Most people, myself included, feel confident about their ability to multitask and tackle a variety of projects at the same time. Recently, a group of employees at Convention Data Services, the event registration and business intelligence company for which I’m senior business analyst, attended a workshop on how to manage time and be more productive. After performing an eye-opening self-assessment, here are four tips I learned about managing priorities that can be passed on to the employees you oversee.
Avoid being a serial procrastinator
Procrastinating is very unproductive and creates unnecessary stress. Instead, avoid the urge to procrastinate by understanding your workload and tackling challenges in a strategic manner. Many people thrive on last-minute pressure, but often the work results are not the best they could otherwise achieve.
Set objectives: multitasking is not productive
Being able to effectively multitask is not easy — few people are truly capable of successfully multitasking and more often become overwhelmed rather than productive. You can be much more productive if you understand your priorities and use the right tools to manage your time. Use your calendar and carefully consider every task that should be added to your list. Be realistic about your time and tasks. Lessons learned from the workshop were not new ideas but essentially a reminder of ways to effectively manage time and priorities. Being honest with an assessment of current habits and methods is an excellent way to reduce stress and be more productive. A little organization goes a long way to relieving stress.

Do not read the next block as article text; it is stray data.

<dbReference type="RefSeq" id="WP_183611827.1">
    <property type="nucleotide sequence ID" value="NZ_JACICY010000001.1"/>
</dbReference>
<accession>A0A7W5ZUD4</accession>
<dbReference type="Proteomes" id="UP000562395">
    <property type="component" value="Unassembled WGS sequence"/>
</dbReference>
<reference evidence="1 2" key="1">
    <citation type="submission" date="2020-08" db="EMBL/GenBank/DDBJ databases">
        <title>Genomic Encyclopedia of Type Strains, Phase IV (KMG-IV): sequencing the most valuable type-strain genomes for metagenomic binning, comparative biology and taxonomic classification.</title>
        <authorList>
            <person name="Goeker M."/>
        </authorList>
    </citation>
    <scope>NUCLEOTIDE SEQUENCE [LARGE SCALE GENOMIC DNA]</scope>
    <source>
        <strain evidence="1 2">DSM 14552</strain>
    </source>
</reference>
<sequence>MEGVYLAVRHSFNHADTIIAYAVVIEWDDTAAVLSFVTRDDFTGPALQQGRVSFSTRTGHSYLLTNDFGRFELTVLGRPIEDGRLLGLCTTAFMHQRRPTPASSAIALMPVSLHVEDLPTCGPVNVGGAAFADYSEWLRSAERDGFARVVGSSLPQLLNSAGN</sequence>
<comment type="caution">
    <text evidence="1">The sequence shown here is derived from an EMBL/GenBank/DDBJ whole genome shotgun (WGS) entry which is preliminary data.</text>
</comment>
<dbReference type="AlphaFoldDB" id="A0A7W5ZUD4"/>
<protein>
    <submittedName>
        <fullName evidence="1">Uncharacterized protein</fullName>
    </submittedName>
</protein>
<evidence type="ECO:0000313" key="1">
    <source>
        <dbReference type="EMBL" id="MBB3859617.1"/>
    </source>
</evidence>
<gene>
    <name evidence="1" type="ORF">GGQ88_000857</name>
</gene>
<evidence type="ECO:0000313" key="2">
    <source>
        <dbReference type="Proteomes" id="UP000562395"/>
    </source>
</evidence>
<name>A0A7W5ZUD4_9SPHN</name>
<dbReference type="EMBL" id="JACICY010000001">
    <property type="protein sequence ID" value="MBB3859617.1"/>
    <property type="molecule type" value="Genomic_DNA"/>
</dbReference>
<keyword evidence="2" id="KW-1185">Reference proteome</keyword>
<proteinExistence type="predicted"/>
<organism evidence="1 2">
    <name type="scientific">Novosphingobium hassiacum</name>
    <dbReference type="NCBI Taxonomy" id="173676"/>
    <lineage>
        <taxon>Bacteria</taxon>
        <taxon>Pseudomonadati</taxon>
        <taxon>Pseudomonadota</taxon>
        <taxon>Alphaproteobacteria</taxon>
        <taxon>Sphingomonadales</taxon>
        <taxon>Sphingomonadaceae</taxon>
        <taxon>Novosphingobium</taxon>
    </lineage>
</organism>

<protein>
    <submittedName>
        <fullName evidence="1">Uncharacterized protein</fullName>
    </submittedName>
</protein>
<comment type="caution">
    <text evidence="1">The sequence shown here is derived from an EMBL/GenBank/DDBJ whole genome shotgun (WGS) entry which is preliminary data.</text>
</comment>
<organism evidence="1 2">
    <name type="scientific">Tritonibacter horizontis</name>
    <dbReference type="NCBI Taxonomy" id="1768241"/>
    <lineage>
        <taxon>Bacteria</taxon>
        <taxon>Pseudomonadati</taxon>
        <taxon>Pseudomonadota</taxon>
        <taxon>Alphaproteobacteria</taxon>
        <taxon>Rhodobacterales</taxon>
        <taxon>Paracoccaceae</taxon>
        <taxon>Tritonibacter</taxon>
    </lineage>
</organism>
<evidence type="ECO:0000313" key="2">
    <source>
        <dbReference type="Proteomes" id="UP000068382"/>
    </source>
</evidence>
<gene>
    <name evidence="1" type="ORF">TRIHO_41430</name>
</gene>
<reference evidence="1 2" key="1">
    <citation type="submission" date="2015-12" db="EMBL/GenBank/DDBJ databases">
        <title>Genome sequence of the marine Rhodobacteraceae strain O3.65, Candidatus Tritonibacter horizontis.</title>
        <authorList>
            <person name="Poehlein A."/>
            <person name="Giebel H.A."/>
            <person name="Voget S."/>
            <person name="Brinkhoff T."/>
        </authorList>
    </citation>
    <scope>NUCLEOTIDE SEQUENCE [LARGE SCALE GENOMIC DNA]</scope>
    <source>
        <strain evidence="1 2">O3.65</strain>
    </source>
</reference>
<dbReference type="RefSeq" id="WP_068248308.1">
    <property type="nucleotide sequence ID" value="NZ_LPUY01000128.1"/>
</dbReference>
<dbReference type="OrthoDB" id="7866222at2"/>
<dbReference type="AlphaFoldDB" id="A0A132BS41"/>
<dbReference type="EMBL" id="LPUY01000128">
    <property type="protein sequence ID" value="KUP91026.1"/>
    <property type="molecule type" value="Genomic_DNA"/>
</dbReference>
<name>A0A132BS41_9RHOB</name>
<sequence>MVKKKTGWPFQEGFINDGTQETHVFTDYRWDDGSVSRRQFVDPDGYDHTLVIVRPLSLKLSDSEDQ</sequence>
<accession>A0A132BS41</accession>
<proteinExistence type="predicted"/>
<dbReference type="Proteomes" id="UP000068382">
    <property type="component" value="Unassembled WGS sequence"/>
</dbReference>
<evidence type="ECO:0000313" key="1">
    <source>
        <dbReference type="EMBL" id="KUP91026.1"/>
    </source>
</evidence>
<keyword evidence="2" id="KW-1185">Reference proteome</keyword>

Identify barriers to success
A valuable exercise is a self-assessment to identify existing barriers to being productive. Possible barriers to success include not having the right skills or being tired. Mental barriers, such as procrastinating or being easily distracted by too many emails, can also decrease your productivity.
Plan, plan, then plan more
This sounds so simple, but being organized and making lists is critical if your goal is to be more productive. At the beginning and end of each day, update your list and determine which items are most important. As you create the list, identify what is urgent and assign each task a level of importance. Then, you can approach each day with a plan of what you want to accomplish and how to maximize your time. Having a daily plan is so valuable because it allows you to communicate challenges and track performance results. Setting aside a small amount of time on Sunday afternoon or Monday morning to catch up on email and plan the week ahead allows you to start the week with a clear plan and objectives.
Lisa Gilmour, senior business analyst at event registration and business intelligence company Convention Data Services, has more than 20 years of experience at CDS in the areas of training, quality control, and support services. She manages multiple projects simultaneously and has a wealth of in-depth product knowledge.